6 MARCH 2015 • VOL 347 ISSUE 6226 1047
Scientists frequently lament the scarcity of effec- tive scientific communicators—those who can explain complex concepts to the public, present scientifically sound alternatives to policy-mak- ers, and make cogent arguments for the value of science to society. A few stellar programs are designed to select and train elite articulators,
but some simple steps can improve the communication
skills of all scientists. Most
researchers learn how to
talk about science at meetings. If scientists cannot explain their work clearly and
succinctly to their peers, it
is highly unlikely that they
can explain it effectively to
nonspecialists. I recently
helped to judge student
papers at a large scientific
meeting, an experience that
brought to my attention the
importance of such communication early in one’s
career. I offer a few tips on
how to make the most of
this invaluable training.
I encourage students to
request a poster presentation at a large meeting.
This format can be less
stressful than speaking in
front of a large audience.
Furthermore, the student
personally converses with
members of the scientific
community who share an interest in his or her research.
The back-and-forth is good training and a reminder to
students that discussing their research with experts or
nonexperts should be a two-way conversation. Another
advantage of presenting a poster is that the student can
tailor the narrative to the interests of whoever stops by,
in a Q&A exchange. I recall years ago when a graduate
student was disappointed that her research would be
described “only” in this format, until one of the giants
in her field spent considerable time at her poster to discuss the work. As he left, he said, “I wish I had thought
of that.” She was later hired into his department.
To be effective, posters need to be eye-catching as
well as informative. In a convention hall lined with
poster boards, scientists will bypass those with large
blocks of texts and tables of impenetrable numbers.
A cartoon that summarizes the model or findings, attractive displays of data, and photos that illustrate the
experiment are good ways to grab attention. Creative
ways to display pertinent information are a definite
plus. I personally like posters that begin with the motivation for the work and end with the findings, areas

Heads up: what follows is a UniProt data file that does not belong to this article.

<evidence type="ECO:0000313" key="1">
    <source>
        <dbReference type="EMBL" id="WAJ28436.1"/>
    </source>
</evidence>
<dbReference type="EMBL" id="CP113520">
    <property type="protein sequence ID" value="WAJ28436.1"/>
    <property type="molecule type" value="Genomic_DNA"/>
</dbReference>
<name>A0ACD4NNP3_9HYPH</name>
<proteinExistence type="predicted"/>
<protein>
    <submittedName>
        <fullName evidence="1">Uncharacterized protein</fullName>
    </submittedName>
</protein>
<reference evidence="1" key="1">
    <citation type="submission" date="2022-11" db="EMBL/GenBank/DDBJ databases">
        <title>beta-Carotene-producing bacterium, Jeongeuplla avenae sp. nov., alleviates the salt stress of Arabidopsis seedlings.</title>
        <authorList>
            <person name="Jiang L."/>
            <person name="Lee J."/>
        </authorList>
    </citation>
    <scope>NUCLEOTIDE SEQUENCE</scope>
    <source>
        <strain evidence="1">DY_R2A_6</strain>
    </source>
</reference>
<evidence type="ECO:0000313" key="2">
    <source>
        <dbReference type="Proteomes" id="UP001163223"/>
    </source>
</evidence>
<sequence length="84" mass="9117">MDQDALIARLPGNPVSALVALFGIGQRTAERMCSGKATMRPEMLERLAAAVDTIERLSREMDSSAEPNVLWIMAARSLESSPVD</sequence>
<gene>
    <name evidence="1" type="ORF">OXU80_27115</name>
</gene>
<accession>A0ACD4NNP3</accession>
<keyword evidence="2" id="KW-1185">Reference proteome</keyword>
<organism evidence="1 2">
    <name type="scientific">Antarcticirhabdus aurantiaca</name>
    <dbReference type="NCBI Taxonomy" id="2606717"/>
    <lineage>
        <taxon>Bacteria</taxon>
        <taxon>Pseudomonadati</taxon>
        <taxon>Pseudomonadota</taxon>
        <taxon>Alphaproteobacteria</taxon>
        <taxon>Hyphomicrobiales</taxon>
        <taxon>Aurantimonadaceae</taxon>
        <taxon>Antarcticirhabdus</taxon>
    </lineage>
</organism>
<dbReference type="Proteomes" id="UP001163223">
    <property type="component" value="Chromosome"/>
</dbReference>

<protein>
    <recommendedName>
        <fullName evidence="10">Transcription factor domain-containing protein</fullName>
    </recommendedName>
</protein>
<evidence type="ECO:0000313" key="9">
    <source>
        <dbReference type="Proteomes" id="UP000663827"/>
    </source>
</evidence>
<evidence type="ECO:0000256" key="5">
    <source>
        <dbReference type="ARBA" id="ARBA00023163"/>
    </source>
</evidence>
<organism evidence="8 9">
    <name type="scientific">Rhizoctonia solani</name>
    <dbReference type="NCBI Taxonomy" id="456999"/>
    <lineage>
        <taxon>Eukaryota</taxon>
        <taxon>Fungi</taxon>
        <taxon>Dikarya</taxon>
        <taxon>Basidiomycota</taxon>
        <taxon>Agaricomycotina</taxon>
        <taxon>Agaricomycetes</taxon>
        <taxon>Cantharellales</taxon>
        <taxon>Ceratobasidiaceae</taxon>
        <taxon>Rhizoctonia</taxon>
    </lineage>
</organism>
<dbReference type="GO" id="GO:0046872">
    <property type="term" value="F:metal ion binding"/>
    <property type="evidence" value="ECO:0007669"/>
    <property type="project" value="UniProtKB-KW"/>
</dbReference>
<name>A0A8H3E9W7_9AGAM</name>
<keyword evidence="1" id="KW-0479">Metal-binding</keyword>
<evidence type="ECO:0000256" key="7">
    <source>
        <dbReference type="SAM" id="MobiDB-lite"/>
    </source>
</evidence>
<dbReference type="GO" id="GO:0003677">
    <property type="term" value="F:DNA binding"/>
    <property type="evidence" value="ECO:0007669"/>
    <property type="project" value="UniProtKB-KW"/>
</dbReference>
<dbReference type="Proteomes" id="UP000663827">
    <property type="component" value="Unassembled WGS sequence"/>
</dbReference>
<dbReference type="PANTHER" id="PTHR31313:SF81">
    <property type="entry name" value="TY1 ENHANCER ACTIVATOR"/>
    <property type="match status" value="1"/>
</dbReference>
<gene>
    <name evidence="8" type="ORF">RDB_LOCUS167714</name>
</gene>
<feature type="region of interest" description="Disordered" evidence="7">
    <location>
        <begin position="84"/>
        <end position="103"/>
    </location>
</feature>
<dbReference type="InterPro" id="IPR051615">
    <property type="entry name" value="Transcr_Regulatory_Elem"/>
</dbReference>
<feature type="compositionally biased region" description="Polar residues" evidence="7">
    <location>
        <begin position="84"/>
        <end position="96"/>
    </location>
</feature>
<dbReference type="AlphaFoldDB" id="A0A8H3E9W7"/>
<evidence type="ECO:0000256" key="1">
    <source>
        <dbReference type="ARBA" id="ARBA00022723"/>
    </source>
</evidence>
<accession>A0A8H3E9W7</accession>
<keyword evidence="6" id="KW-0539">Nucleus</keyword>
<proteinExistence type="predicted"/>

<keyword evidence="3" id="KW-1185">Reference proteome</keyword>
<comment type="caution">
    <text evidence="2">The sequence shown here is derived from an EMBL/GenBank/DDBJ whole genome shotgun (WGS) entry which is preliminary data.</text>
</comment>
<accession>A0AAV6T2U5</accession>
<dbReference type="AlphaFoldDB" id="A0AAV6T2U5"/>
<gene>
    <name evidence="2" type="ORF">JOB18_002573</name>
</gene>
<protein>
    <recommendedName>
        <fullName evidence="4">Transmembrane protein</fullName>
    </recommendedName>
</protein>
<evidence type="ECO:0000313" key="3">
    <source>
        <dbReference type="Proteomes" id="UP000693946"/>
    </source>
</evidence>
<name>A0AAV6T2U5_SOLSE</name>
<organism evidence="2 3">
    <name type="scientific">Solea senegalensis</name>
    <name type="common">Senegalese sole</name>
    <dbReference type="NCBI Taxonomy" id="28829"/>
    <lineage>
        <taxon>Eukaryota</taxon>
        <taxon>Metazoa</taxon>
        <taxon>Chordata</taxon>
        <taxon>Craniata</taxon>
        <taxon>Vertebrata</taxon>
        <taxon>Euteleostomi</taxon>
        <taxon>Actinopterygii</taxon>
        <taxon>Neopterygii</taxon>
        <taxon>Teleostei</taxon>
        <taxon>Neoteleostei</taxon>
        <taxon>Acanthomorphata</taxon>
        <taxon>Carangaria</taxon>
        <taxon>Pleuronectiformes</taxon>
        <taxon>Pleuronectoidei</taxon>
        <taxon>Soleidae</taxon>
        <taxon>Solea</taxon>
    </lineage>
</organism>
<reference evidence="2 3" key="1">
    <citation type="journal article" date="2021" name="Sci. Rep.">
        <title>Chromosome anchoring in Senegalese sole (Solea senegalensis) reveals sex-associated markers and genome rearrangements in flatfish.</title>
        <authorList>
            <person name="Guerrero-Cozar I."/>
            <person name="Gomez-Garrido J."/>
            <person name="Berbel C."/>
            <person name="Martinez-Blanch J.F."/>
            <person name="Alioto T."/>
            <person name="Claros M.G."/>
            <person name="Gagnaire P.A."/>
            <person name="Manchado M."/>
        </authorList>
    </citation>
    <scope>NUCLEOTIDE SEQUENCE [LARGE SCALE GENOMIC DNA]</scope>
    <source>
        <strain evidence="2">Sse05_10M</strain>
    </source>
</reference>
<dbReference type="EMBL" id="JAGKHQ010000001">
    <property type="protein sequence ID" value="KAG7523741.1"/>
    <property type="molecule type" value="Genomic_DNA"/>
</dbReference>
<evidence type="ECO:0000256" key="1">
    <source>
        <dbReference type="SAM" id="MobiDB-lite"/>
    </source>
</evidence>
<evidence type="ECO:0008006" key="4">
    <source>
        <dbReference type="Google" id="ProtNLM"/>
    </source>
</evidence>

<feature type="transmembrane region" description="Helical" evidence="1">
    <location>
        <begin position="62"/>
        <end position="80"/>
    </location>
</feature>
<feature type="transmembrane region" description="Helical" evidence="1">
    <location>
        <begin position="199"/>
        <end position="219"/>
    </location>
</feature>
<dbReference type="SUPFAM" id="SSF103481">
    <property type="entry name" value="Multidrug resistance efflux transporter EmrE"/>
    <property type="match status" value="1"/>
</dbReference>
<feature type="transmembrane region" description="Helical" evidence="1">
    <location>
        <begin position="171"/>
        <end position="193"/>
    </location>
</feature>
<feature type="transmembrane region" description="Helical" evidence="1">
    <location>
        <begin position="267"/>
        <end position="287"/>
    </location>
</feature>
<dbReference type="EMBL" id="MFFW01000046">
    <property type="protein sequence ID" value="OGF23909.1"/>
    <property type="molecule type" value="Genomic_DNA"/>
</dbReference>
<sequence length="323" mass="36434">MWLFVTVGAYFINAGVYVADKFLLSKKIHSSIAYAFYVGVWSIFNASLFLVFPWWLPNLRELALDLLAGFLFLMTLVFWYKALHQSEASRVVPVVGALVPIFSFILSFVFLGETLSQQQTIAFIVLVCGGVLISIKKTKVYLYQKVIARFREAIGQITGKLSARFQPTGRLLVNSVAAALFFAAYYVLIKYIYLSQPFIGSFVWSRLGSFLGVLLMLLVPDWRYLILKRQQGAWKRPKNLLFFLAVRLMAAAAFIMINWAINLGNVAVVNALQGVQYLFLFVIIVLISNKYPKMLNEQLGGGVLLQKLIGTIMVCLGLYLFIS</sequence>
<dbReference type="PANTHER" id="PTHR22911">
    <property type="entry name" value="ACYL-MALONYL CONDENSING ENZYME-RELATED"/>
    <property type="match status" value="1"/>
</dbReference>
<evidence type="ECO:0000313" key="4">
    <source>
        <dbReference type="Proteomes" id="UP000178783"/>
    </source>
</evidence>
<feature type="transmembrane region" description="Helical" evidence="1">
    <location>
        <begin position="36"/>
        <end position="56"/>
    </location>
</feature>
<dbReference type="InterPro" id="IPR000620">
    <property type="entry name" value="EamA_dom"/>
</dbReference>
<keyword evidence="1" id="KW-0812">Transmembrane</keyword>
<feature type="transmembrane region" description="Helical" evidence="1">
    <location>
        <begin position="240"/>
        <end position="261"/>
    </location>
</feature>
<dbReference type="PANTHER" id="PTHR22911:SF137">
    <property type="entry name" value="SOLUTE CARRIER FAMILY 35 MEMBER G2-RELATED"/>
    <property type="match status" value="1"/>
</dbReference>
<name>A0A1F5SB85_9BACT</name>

for follow up, and broader implications of the results.
A 10-minute talk at a major conference is more difficult to organize and effectively deliver than an
hour-long seminar. Mistakes that students often
commit in preparing slides
for a brief presentation are
to show the same intricate
multipart figures that they
used in a research paper,
have too much text (and
in a font size too small),
choose colors with insufficient contrast against the
background, and use blurry
images copied from the Internet. The delivery is also
critical. Enthusiasm is one
of the very best elements of
any talk. Students should
never merely recite from
their slides and should
never ever go over time.
Recognizing who the audience is and pitching the talk
appropriately are essential.
Many years ago, if a scientist used unfamiliar jargon
and aimed the presentation over the heads of the audience, the speaker might just have been considered
smart. No longer. Today, such a speaker is viewed as a
Training the next generation of scientists to communicate well should be a priority. Departments could arrange for students to hold mock presentations for other
faculty, researchers, and students in advance of their presentations at conferences—a dress rehearsal before the
main event. And researchers attending meetings should
take some time to judge a few student papers, visit student posters, or attend student talks. This feedback to
young scientists is invaluable, and the great communicators that will emerge may well trace their sharpened
skills back to a moment at their poster or at the podium.
– Marcia McNutt
It starts with a poster
“Training the next generation of
scientists to communicate well
should be a priority.”